By Melissa J. Anderson (New York City)
Recently Pew Research released the results of a new study showing that career aspirations are increasing in women. According to the research, the importance women aged 18-34 placed on career aspiration increased by 10% between 1997 and 2011. Not only that, the importance of career aspirations to men aged 18-24 only increased by 1%. In fact, the study showed, more young women (66%) than men (59%) named “being successful in a high paying career or profession” as very important or one of the most important things to them.
And it’s not just young women. The importance of a high paying career to women aged 35 to 64 also rose significantly in the same time period – from 26% to 42%. That’s an even bigger leap than for younger women. Men of the same age group only saw a 2% increase in the importance of a high paying career.
The ambition gap is officially closed. But what’s really surprising is how much more quickly women’s ambition seems to be growing. Will companies be able to keep up with women’s soaring career goals? And now that we can clearly see that the importance women place on their career is equal to (surpassing, even) men at every age, can we finally lay the opt-out myth to rest?
“Opting Out” – So 15 Years Ago
For years, companies have seen junior women achieving high levels of success… until about mid-career, when women tend to drop out of the workforce in large numbers. This coincides with the time that women are generally having children, and many have surmised that motherhood changes career ambitions and women choose to leave the workforce, to focus more on family than on work.
Research in 2004 by the Center for Talent Innovation’s Hidden Brain Drain Task Force showed that this isn’t the case – that, instead of opting out, women were being pushed out by workplaces that were unwilling to meet the flexibility needs of moms.
Indeed, the new Pew research confirms this. Certainly not all of the women in the study’s 35-64 age group were mothers, but it’s likely that majority were. And in this age group, ambition levels were only 2% less than men.
At the same time, the study showed that women aged 35-64 aren’t placing any less importance on family than they did 15 years ago. In fact, parenting has increased in importance for both women and men.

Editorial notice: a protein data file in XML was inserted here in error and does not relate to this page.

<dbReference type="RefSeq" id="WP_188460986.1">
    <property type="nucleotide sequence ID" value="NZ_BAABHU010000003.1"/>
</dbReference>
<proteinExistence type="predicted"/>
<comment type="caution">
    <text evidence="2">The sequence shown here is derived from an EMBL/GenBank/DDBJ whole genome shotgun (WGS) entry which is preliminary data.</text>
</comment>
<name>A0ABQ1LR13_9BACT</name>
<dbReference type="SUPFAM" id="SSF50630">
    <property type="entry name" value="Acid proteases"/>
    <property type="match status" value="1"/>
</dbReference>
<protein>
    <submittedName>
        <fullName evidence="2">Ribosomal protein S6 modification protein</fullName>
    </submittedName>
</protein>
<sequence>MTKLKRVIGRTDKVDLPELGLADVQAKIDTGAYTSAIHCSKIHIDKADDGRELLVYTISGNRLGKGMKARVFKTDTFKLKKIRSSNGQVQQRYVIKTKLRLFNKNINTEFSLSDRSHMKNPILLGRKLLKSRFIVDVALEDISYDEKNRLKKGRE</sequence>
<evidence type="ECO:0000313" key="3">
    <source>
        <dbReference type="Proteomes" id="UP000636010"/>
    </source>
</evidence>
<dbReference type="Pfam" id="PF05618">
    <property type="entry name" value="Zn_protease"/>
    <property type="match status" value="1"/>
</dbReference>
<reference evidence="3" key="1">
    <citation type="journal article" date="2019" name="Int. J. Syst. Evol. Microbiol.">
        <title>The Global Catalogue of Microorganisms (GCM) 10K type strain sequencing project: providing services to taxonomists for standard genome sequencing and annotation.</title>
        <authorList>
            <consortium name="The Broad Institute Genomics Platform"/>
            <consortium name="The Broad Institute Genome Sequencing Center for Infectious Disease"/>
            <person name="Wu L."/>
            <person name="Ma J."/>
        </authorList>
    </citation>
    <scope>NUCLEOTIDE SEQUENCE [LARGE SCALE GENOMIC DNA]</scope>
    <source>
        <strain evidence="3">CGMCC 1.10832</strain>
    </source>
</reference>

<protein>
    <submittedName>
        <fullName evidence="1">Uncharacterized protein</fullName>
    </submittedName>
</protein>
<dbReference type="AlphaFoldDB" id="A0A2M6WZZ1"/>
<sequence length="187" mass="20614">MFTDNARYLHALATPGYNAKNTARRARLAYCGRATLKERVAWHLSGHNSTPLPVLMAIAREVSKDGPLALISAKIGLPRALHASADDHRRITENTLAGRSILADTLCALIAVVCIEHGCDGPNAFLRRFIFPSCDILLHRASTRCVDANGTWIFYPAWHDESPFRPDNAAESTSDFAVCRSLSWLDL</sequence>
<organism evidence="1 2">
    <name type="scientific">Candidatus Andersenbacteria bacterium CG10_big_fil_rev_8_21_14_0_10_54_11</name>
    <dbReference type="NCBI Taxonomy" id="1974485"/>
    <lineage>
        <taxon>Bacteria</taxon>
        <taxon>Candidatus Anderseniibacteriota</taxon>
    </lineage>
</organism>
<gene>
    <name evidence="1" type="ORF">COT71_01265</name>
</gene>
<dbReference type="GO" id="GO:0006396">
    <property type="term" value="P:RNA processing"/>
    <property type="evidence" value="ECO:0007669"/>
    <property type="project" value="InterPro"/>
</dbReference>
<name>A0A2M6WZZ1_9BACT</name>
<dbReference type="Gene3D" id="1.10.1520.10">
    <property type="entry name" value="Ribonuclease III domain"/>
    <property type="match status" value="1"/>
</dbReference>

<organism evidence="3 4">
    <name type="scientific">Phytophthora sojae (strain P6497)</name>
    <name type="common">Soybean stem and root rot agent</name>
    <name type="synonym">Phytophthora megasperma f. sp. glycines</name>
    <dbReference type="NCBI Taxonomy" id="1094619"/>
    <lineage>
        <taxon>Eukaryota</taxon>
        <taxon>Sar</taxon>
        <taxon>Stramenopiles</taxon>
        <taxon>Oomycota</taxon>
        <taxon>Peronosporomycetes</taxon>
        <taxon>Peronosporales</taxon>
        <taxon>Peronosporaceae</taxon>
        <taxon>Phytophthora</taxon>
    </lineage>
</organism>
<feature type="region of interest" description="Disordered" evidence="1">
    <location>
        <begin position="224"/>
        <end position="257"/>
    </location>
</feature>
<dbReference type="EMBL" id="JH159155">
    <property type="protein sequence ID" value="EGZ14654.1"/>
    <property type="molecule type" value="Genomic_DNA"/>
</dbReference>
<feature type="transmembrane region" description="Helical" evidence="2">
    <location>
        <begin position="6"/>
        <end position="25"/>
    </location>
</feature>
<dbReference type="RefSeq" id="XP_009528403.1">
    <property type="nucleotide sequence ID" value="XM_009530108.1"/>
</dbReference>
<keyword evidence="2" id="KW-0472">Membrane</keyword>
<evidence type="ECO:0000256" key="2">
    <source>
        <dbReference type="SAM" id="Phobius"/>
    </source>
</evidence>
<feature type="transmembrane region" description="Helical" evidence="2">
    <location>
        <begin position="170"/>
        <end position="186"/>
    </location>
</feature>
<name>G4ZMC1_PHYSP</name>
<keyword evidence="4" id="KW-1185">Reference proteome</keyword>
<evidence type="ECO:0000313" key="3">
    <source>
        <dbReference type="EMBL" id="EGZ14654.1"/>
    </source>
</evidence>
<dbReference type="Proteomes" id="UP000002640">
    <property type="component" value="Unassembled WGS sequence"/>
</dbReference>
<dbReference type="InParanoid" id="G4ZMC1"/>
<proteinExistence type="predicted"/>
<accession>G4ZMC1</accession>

“Both middle-aged and older women and men are significantly more likely to place parenting at the top of their priorities today than in 1997. More than half (56%) of women and nearly half (49%) of men ages 35 to 64 say being a good parent is one of the most important things, with increases of 13 and 11 percentage points, respectively.”
More people are placing higher levels on importance of both family and work – and this suggests that work/life challenges aren’t going anywhere soon. Can companies keep up?
Keeping the Pipeline Flowing
In the past, many assumed that women were simply making a choice if they left the workforce due to caretaking responsibilities – the numbers showed that women placed less importance on career ambitions than men, and as such, there weren’t as many women aspiring to top jobs.
The new research shows that women no longer want to make that choice – they want a powerful job, and they want a life outside that job, whether that means raising a family, tending to another passion, or staying connected to their community – or all three. And they are expecting their companies to support them at work, and allow for a life outside work as well.
As women continue to excel at university levels and exceed expectations set in their early careers, companies will have to work hard to retain them. The leaky pipeline is still a problem for many firms. Ensuring that their investment in talented young people pays off should be a priority, and building a work/life culture that caters to their needs will be critical for any company focused on retaining the best talent.